48. Local field does not always decrease!
I am an undergraduate BSc (Hons) Physics student at the University of Mauritius doing my final year project entitled "Geomagnetism studies over the Indian ocean.". I have provided the computer program calculating the local magnetic field intensity F with my location--latitude 20.17 S, longitude 57.33 E and elevation (highest point) 828m. The program gave me values of the total field F (=magnitude of the magnetic vector B) for 1900-2004.
The value of the total field is found to be decreasing during the interval 1900-1997 (from 39834 nT to 36884 nT), but from 1998-2004, there is an increase! (From 36985 nT to 37420 nT). I have read that at present the magnetic field continues to weaken. Then how is it possible that here from 1998 to 2004 we are having an increase? Should there not be a decrease?
I am really stuck at this point and do not know how to explain this. I have applied the program to another location ( 39.25 N, 105.28 W elevation 735m) and there I get a continuous decrease in F for 1900-2004, from 59288 nT to 53390 nT. This suggests a decrease exists over the entire interval. But if so, how can the other result, at my location, be explained?
I would be very grateful to you if you could give an answer to my question.
I do not have the codes which you use and can only guess. What is decreasing all these years is the dipole component of the field. That is the biggest contribution to F and over a long time (such as 1900-1997, almost a century) usually dominates the local trend.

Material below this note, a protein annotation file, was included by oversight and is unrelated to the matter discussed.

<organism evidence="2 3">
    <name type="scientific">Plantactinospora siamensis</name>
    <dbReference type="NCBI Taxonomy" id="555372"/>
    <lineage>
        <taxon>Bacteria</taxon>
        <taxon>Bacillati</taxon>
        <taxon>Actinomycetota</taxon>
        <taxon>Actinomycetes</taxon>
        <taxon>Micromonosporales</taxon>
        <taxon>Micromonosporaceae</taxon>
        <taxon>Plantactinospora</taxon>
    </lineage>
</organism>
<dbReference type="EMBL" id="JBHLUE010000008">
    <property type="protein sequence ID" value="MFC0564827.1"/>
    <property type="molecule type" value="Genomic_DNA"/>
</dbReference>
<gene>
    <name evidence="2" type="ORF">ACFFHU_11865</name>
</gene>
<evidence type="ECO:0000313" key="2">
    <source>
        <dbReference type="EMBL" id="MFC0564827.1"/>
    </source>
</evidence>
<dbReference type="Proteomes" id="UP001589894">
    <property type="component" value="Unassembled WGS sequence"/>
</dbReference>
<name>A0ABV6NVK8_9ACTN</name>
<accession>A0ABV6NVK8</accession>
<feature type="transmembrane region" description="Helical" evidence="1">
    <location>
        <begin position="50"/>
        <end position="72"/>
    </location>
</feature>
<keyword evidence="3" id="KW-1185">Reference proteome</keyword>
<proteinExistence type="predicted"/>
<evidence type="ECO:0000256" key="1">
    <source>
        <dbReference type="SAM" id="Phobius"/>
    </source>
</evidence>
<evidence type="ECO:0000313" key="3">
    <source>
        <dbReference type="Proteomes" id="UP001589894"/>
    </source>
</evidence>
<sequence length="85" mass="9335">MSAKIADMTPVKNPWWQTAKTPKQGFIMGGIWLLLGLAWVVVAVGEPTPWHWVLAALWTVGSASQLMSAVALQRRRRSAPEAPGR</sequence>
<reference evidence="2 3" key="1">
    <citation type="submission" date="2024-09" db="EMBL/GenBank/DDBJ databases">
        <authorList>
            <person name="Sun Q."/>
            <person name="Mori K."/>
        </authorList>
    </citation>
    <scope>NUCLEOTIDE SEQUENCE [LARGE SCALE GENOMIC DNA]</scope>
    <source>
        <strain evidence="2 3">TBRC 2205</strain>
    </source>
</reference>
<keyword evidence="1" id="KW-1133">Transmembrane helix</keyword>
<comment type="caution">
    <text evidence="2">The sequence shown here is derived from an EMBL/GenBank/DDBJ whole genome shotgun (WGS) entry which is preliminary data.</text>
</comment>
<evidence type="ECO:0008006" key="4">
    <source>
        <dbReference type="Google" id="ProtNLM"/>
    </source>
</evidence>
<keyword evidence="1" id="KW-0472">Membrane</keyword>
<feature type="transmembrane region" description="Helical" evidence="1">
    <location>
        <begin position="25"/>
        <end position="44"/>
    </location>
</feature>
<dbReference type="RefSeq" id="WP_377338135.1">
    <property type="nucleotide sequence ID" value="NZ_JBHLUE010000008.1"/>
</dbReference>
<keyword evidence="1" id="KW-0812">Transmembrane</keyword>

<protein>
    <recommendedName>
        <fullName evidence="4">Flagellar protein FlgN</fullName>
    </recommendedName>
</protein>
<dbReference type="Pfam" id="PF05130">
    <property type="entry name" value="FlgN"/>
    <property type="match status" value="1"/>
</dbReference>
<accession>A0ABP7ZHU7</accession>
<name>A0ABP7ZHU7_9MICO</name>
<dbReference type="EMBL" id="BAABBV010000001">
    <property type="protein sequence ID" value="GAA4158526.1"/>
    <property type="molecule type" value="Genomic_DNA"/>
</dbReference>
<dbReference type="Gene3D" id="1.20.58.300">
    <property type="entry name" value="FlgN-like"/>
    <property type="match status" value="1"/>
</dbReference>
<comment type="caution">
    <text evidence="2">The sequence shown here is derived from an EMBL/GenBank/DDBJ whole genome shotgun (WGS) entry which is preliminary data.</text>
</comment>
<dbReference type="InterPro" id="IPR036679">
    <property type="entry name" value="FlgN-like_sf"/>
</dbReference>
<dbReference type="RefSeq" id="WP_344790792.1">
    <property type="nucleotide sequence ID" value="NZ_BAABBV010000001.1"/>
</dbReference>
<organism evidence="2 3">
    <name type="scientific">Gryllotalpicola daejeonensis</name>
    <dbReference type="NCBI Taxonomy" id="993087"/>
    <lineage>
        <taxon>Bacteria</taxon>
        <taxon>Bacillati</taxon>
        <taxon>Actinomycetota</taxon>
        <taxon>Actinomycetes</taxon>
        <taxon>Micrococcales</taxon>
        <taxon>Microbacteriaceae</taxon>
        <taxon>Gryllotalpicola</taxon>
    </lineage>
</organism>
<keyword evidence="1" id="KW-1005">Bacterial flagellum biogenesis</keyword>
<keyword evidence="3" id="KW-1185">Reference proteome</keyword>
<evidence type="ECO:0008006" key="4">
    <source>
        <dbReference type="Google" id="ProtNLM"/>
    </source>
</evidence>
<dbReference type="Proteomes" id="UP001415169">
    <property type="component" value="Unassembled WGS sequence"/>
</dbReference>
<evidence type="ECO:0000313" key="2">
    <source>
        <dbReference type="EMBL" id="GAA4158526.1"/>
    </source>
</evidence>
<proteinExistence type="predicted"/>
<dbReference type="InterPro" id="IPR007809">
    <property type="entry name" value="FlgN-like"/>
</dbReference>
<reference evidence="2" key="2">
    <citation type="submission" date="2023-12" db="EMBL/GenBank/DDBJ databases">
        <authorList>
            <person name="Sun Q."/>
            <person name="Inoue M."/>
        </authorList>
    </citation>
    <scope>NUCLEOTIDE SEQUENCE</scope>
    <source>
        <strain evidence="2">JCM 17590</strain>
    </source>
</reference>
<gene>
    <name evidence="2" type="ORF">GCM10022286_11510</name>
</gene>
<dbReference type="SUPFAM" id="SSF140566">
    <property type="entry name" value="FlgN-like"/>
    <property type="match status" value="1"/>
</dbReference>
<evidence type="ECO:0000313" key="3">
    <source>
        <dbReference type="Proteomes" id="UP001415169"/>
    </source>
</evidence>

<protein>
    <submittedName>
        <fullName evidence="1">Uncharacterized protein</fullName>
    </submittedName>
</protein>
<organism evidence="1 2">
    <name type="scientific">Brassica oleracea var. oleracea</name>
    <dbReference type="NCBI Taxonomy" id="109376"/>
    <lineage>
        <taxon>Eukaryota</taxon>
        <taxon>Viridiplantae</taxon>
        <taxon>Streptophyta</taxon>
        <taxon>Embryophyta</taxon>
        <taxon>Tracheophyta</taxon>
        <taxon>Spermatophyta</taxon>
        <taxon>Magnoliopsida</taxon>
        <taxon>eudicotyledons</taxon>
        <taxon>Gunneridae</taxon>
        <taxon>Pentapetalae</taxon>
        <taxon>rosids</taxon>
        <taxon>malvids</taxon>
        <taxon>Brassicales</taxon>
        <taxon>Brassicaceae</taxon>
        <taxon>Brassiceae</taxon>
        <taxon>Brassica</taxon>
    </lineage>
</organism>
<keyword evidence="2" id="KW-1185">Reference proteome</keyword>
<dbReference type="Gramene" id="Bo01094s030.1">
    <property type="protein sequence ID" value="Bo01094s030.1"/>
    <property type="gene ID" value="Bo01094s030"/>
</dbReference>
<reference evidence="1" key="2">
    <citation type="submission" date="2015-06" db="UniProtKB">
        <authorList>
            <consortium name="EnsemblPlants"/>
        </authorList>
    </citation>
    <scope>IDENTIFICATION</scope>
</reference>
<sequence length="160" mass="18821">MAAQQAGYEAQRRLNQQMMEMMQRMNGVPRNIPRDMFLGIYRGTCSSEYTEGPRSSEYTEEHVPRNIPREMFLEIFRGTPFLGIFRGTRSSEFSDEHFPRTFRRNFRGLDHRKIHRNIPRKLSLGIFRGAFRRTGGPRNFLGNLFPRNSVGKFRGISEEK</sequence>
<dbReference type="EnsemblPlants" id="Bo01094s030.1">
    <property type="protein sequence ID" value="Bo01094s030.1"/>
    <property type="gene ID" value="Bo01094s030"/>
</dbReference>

However there exist other terms, such as quadrupole (n=2) and higher. They seem to be increasing (if the total energy of the field is almost constant, as Ned Benton found) and more important, they are not axially symmetric, and slowly migrate. I suggest that they are the cause.
The trouble with F is that it is non-linear, involving the square of the vector field B. I do not know if you can modify your code. If you can, have it calculate separately B1, the dipole (vector) field and B2, the non-dipole field. Then (* is scalar multiplication)
F*F = (B1*B1 + 2 *B1*B2 + B2*B2)
Now track over the same years B1*B1 , which is the contribution to F*F from the dipole alone, and of 2*B1*B2 + B2*B2, roughly the contribution of the higher harmonics (B2*B2 is small, and you can perhaps neglect it). My guess is that the first term declines steadily over 1900-2004, but the second may grow. It may perhaps overtake the decline in 1997, but is probably present even before.
You may also discuss it with your professor.